El Salvador is the smallest country of Central America: it is a compact version of stunning coast lines, great surf beaches, mountains coloured by wild flowers, cute villages, delicious pupusas, and active volcanos. Going beyond its unsafe reputation, you will discover the hospitality and friendliness of its inhabitants, always ready to engage a conversation, especially to advise you on where to go, that are second to none in Central America. Keep traveling!
The Sant Pau Art nouveau site is off the very beaten path of the modernist landmarks of Barcelona. A stone’s throw away from La Sagrada Familia, it is an impressive hospital that was built in the early 20th century and one of the most beautiful examples of modernist architecture.
Preah Khan may very well be Cambodia’s most atmospheric temple, hidden in the thick jungle of the Preah Vihear province. Royal palace and worship place dating back to the 9th century, it recalls the Bayon and Ta Prohm temples in Angkor. If one makes the effort to reach it, one will be rewarded by majestic ruins with hardly any other visitors, far from the crowds of Siem Reap.
Explore the country of d’Artagnan, the most famous of the musketeers. Swap the horse for a bicycle and enjoy the ride through the bucolic Gascony in the south of France!
From the sky, it looks like a fan made of valleys from north to south, running from the Massif Central to the Pyrénées. Biking the Gascony region in the south of France is quite a challenge: Keep traveling!
In 2016, about 30 million tourists visited Barcelona, a city of 1.6 million inhabitants. The vibrant capital of Catalonya is victim of its own success: the once atmospheric Las Ramblas have turned into a main tourist drag, La Boqueria market into a trap to be avoided, the narrow medieval streets of El Born have been invaded by a crowd armed with selfie sticks and walking on colourful sneakers, skyrocketing prices of hotel rooms and flat rentals have driven locals out of the city, even the paella has turned yellow (with cheap turmeric thrown on a hardly cooked rice replacing the expensive saffron evenly spread on a slowly caramelized rice)! It matters all the more to know where to go Keep travelling!
Dust rises up along the quays of the military harbour of Toulon in the south of France as carriages filled with food and jars of wine pass by. The artillery is spread out on the ground and among the iron cannon balls dozens of people are inspecting the heavy canons which are piled up and ready to be loaded onto the fleet of King Louis XV. I am visiting the Musée national de la Marine, or the Naval Museum of Toulon where a mural of Joseph Vernet represents a scene of the Toulon harbour in 1755. Keep traveling!
Costa Rica is world famous for its rich biodiversity and progressive approach to nature conservation. From gorgeous coastlines, jungles, wildlife-packed cloud forests, stunning volcanos to exciting white waters, explore Costa Rica off-the-beaten-path while it is still possible.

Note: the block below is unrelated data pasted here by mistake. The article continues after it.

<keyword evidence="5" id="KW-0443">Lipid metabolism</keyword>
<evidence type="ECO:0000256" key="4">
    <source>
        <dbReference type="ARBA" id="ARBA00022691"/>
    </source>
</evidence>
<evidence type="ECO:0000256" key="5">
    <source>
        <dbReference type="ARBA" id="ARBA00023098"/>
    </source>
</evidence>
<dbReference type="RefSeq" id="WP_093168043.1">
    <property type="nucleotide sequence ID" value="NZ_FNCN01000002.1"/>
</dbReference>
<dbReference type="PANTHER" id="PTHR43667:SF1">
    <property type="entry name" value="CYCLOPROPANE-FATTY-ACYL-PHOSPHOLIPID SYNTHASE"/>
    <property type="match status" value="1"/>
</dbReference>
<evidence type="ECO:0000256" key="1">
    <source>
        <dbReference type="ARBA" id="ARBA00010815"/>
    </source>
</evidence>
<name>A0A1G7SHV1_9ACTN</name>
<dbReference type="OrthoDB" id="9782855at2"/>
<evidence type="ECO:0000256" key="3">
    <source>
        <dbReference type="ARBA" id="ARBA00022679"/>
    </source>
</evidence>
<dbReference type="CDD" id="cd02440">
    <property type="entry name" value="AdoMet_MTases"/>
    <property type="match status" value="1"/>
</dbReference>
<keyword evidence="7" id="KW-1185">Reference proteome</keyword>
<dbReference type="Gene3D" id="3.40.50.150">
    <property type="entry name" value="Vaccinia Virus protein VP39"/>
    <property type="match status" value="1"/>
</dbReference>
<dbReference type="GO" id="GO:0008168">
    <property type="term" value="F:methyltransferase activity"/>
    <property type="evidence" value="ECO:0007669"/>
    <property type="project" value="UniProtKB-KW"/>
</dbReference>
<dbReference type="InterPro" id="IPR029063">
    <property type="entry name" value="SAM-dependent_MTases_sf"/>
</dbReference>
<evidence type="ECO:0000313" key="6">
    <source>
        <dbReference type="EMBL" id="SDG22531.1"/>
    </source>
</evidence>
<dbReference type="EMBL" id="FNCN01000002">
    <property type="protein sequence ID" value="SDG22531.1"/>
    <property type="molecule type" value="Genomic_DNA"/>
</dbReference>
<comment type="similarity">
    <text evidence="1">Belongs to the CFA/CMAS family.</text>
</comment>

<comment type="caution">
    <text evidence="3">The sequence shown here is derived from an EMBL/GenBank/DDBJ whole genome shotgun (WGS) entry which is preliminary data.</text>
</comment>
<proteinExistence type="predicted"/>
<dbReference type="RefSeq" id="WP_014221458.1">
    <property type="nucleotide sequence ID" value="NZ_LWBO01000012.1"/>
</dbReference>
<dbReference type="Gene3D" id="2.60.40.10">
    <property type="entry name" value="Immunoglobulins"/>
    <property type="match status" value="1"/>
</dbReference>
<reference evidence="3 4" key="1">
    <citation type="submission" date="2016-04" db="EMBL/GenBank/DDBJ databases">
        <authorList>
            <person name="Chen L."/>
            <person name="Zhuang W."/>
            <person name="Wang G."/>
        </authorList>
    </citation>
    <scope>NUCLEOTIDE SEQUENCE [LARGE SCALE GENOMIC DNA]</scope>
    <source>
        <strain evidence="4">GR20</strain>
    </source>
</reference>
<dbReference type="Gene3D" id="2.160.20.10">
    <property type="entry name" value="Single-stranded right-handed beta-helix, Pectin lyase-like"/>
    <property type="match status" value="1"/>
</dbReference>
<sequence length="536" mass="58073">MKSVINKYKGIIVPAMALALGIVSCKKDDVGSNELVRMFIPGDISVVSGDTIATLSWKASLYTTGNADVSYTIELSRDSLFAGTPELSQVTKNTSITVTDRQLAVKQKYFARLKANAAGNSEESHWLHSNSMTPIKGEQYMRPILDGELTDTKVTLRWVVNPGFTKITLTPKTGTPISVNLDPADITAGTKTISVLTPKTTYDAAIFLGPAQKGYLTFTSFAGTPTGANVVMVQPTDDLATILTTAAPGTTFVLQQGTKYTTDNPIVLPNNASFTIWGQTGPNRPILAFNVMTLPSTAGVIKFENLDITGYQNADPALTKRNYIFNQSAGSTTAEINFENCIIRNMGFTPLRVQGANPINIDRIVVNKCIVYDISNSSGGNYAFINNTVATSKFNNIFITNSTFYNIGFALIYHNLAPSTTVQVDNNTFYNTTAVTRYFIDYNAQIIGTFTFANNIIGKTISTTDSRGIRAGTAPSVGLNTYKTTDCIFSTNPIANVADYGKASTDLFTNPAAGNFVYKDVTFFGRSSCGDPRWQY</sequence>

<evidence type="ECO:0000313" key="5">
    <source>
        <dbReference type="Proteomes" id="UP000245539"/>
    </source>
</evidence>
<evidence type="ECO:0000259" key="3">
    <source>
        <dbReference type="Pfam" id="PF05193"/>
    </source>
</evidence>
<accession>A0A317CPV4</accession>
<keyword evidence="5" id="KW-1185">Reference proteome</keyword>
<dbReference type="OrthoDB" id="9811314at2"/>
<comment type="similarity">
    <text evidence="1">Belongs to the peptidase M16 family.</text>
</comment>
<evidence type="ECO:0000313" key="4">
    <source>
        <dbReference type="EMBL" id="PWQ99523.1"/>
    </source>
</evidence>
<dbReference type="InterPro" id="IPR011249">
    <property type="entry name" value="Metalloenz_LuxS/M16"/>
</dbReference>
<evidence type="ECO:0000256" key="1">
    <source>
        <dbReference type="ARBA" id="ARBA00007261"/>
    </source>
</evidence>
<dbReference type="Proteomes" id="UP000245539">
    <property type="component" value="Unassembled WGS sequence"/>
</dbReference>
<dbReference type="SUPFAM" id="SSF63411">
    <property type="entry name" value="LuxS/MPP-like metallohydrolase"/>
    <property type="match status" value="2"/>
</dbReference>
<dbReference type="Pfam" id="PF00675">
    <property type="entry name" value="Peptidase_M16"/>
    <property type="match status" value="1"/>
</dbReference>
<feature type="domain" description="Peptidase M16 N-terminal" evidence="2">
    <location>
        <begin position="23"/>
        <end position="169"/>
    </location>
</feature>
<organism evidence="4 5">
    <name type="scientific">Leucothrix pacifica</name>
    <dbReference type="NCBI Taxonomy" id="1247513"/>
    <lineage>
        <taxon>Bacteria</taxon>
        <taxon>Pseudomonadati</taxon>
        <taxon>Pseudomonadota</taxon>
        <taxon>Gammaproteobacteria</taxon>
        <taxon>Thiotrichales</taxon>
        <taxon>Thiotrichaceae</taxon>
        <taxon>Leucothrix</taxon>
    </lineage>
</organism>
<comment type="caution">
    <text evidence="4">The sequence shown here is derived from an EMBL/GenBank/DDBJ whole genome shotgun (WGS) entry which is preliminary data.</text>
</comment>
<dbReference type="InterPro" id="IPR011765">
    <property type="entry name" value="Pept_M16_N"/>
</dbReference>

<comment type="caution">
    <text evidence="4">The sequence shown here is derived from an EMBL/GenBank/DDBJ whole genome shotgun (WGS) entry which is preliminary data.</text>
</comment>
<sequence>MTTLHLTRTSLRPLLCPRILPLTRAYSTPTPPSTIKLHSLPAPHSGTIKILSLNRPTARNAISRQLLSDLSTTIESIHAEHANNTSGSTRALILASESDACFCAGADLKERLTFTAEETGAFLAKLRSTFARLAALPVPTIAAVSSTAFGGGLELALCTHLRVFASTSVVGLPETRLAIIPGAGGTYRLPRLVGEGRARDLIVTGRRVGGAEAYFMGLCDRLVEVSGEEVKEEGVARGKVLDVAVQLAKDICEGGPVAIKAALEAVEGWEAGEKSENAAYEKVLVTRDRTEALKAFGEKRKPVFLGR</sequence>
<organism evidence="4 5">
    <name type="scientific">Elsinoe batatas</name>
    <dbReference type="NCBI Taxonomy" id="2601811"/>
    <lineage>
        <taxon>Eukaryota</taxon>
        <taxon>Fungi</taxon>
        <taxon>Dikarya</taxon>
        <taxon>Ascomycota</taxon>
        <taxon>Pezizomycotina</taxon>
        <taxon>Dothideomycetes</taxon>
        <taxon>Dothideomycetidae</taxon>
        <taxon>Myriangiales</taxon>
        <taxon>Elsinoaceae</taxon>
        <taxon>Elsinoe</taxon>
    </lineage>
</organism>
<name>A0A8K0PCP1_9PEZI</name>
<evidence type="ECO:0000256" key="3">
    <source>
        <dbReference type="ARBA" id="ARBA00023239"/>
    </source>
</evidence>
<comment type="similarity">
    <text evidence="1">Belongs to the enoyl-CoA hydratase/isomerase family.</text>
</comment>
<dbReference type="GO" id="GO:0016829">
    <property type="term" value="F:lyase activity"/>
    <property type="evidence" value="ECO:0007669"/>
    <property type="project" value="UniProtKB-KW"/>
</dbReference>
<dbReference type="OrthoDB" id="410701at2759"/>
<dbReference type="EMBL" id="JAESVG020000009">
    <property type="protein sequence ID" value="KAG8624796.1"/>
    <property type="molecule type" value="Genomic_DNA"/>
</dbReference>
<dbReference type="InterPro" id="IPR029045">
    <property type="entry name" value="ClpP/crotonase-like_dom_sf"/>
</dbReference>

Set back by the C.I.A. secret war, Laos has been recovering and is asking to be discovered by you. A real ethnic patchwork, the country is mostly mountainous and irrigated by many rivers fit for traveling. Meet its welcoming tribes, learn the local handicrafts, taste the underrated local gastronomy, motorbike through its stunning and off-the-beaten path landscapes, float down rivers, and fly above tree tops in one of world’s best ecotourism project!
With its karst formations rising off the rice fields, Vang Vieng is set in a beautiful natural setting and has become the number one outdoor destination of Laos with hiking, mountain biking, kayaking, rock climbing and caving opportunities.
“You are going to Preah Vihear?!” All by yourselves? The temple bordering neighbouring Thailand, all the way up in the Dângrêk Mountains?? Wow!… Do you know the road?” With a grin on our faces and small backpacks ready, we nod in reply to the young friendly Cambodian lady who looks slightly concerned on the small parking lot of our hotel in Siem Reap. She takes another look at us and studies the 120cc scooter we have just rented. With a frown she adds: “Whatever you do once you arrive at its foot, do not drive your scooter up there by yourselves; it is way too steep there!! Be safe and enjoy!”
Indeed, exploring Preah Vihear is a true challenge: it is remote, not connected to any form of efficient public transport, it is hardly visited by tourists nor locals. Due to military tensions between the Cambodian and Thai armies in 2008 who both claimed its grounds, people are still cautious as whether or not to roam these splendid temple grounds. Still, Preah Vihear is settled in the most dramatic setting of all temples built by the powerful Khmers, on top of a majestic cliff dominating the plains of Northern Cambodia by more than 500 metres. All the more reasons for us to explore the ancient stairways, courtyards and sanctuaries organised along an 800-metre long axis defining the off the beaten path temple complex. Keep traveling!
The narrow straight road reminds me of one of the Dutch roads being laid out on a narrow dyke not far from where I was born. It prevents the water from flowing from one field to the next. Just the hordes of cyclists are missing. Around me, the landscape is as flat as the one I grew up in, and a smile appears on my face when I observe a familiar bird, the Common Snipe (gallinago gallinago) wading through the muddy shallows of water parallel to the road, searching for food. This bird used to be printed on the former Dutch notes of 100 Guilders, a wader I haven’t seen in a while. It is not the only one searching for food. Bare chested, tanned fishermen make their way through the murky waters, ready to throw their nets while a kingfisher strikes from the air. The road is rebuilt every year when the water of the massive Tonlé Sap Lake resides several kilometres in the dry season. It ends in a dusty parking lot bordering the stream that is connected to the lake. We are about ten thousand kilometres away from the Netherlands when the captain of a characteristic wooden boat welcomes us on board to explore his floating village, Kampong Phluk, in the heart of Cambodia. Keep traveling